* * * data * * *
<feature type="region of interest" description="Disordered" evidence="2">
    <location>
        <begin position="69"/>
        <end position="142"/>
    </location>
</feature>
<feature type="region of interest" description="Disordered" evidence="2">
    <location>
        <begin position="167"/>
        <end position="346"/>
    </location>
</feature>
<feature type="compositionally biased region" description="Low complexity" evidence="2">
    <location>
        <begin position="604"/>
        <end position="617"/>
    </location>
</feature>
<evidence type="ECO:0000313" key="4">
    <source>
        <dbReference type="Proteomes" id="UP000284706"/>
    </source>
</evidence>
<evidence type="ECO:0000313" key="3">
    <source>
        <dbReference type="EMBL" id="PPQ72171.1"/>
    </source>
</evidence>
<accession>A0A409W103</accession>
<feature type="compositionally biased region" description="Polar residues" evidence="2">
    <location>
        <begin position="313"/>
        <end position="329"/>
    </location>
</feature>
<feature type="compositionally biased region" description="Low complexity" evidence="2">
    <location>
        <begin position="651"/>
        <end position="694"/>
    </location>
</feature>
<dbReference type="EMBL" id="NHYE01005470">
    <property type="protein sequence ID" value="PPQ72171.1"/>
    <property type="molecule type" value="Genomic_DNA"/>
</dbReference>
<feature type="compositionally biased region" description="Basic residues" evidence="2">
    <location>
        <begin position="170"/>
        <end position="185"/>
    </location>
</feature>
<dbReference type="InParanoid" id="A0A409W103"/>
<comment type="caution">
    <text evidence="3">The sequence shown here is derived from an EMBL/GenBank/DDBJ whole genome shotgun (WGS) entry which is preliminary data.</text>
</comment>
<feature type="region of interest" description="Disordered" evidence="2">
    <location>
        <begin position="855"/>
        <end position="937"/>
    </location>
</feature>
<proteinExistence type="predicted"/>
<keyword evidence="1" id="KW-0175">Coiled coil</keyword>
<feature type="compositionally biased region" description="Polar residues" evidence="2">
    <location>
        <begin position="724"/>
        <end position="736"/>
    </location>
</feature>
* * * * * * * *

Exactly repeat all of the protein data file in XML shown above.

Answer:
<feature type="region of interest" description="Disordered" evidence="2">
    <location>
        <begin position="69"/>
        <end position="142"/>
    </location>
</feature>
<feature type="region of interest" description="Disordered" evidence="2">
    <location>
        <begin position="167"/>
        <end position="346"/>
    </location>
</feature>
<feature type="compositionally biased region" description="Low complexity" evidence="2">
    <location>
        <begin position="604"/>
        <end position="617"/>
    </location>
</feature>
<evidence type="ECO:0000313" key="4">
    <source>
        <dbReference type="Proteomes" id="UP000284706"/>
    </source>
</evidence>
<evidence type="ECO:0000313" key="3">
    <source>
        <dbReference type="EMBL" id="PPQ72171.1"/>
    </source>
</evidence>
<accession>A0A409W103</accession>
<feature type="compositionally biased region" description="Polar residues" evidence="2">
    <location>
        <begin position="313"/>
        <end position="329"/>
    </location>
</feature>
<feature type="compositionally biased region" description="Low complexity" evidence="2">
    <location>
        <begin position="651"/>
        <end position="694"/>
    </location>
</feature>
<dbReference type="EMBL" id="NHYE01005470">
    <property type="protein sequence ID" value="PPQ72171.1"/>
    <property type="molecule type" value="Genomic_DNA"/>
</dbReference>
<feature type="compositionally biased region" description="Basic residues" evidence="2">
    <location>
        <begin position="170"/>
        <end position="185"/>
    </location>
</feature>
<dbReference type="InParanoid" id="A0A409W103"/>
<comment type="caution">
    <text evidence="3">The sequence shown here is derived from an EMBL/GenBank/DDBJ whole genome shotgun (WGS) entry which is preliminary data.</text>
</comment>
<feature type="region of interest" description="Disordered" evidence="2">
    <location>
        <begin position="855"/>
        <end position="937"/>
    </location>
</feature>
<proteinExistence type="predicted"/>
<keyword evidence="1" id="KW-0175">Coiled coil</keyword>
<feature type="compositionally biased region" description="Polar residues" evidence="2">
    <location>
        <begin position="724"/>
        <end position="736"/>
    </location>
</feature>